Artificial Eyes

Ocular prostheses, more commonly known as artificial eyes, are used to replace the natural eye due to disease or accident. Historically preostetic eyes have been made from a variety of materials. Clay artificial eyes decorated with gold were known to have been used by Egyptians and Romans.
Hollow glass eyes blown from thin tubes of glass were first developed in the early nineteenth century. Glass eyes were used until WW II interfered with their importation from Germany.
Because the war interferred with the importation of glass eyes, and extreme temperatures caused the fragile eyes to shatter, there was incentive to develop a new type of artificial eye. Several groups of scientists in the United States and abroad developed acrylic artificial eyes, which today are the type most often used. This box contains fifty glass eyes of various sizes, shapes, and shades of blue, brown, and hazel.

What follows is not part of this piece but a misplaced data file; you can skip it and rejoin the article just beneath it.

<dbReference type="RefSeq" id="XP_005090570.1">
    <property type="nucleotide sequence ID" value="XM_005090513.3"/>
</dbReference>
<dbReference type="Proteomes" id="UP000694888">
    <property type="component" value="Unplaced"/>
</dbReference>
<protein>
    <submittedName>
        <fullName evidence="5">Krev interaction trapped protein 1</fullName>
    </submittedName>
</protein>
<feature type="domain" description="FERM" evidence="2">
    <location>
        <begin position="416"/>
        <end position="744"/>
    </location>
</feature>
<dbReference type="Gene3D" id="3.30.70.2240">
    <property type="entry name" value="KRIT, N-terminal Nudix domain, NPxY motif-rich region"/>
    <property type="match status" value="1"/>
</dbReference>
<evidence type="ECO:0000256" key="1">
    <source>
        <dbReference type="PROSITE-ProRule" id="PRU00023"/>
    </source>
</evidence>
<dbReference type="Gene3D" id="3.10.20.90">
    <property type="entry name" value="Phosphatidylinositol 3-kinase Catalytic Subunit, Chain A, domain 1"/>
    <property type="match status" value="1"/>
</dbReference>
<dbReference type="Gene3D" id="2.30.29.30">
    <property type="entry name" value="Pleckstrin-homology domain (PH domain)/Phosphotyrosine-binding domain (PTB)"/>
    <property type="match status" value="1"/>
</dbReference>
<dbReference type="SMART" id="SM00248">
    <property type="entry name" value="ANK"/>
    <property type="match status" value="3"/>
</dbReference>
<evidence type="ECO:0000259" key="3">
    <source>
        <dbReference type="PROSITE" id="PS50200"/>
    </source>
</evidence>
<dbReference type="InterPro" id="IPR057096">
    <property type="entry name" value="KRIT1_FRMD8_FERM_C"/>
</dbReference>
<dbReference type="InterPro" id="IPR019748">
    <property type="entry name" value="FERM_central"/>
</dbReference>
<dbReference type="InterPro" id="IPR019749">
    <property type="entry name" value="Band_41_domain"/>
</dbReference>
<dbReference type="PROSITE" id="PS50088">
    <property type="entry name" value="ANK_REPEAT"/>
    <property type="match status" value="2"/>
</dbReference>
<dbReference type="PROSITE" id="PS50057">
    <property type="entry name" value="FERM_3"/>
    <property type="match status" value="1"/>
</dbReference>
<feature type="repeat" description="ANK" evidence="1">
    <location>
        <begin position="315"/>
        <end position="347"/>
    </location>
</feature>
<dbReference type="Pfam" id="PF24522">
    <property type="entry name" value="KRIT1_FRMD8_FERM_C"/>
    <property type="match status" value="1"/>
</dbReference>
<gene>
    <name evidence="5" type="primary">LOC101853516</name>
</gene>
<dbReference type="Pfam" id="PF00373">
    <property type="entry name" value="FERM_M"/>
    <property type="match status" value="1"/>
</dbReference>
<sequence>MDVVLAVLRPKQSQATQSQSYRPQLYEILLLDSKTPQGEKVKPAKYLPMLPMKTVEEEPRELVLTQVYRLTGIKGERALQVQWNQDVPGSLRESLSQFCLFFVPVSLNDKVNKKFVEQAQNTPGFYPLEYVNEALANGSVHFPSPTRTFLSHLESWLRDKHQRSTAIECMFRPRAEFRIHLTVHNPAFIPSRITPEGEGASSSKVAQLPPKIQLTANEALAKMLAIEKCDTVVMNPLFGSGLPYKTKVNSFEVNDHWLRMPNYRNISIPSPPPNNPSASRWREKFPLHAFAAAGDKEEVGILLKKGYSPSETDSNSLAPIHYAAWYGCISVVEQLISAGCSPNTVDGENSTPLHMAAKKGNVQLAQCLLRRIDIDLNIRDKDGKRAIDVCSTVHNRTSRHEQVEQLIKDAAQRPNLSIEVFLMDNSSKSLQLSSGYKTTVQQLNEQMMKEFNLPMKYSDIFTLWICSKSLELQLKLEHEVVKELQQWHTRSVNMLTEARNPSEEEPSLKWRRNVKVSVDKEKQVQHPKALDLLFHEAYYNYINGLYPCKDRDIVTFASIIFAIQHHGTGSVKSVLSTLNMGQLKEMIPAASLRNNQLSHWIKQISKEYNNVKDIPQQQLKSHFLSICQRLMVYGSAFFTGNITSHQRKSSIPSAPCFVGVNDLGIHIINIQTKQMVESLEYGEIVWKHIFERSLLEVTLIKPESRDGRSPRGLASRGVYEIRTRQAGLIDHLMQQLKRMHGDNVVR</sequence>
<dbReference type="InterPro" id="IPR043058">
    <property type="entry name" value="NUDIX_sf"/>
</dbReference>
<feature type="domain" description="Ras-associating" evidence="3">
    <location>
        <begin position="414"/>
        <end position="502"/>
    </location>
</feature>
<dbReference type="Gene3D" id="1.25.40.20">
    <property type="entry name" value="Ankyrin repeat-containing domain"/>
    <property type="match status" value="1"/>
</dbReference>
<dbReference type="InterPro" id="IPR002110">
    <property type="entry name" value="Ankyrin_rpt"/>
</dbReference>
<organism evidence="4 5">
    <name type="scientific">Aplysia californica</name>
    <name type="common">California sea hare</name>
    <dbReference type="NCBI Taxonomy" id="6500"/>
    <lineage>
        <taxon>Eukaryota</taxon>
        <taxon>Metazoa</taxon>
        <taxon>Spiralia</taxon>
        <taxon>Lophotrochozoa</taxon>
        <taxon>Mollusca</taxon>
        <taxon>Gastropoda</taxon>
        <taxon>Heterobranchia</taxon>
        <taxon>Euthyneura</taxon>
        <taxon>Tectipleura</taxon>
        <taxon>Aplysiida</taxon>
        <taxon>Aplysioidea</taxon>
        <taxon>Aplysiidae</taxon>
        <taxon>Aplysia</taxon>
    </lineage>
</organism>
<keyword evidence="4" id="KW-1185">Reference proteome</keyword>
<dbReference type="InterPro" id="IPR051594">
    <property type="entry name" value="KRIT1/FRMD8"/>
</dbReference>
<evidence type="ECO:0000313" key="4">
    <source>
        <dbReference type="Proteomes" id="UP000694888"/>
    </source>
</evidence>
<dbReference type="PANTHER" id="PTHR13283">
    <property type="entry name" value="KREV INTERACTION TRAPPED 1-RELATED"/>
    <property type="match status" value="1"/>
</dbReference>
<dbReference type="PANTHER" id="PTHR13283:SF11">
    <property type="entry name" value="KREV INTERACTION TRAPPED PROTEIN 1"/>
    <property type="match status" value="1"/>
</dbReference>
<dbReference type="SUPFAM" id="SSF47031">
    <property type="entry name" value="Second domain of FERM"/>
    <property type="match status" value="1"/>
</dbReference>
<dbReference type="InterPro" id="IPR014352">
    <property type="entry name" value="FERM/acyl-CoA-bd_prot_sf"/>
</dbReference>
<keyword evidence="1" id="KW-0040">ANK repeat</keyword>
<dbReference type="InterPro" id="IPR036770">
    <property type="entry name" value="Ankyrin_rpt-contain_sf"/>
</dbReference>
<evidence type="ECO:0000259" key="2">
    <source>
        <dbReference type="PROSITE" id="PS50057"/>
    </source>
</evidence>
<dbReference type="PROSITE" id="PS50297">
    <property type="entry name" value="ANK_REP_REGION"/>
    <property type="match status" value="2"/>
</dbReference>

Currently not on view
Physical Description
glass (eyes material)
wood (case material)
overall: 1 1/8 in x 13 5/16 in x 6 5/8 in; 2.8575 cm x 33.8455 cm x 16.8275 cm
ID Number
accession number
catalog number
See more items in
Medicine and Science: Medicine
Artifact Walls exhibit
Health & Medicine
Data Source
National Museum of American History


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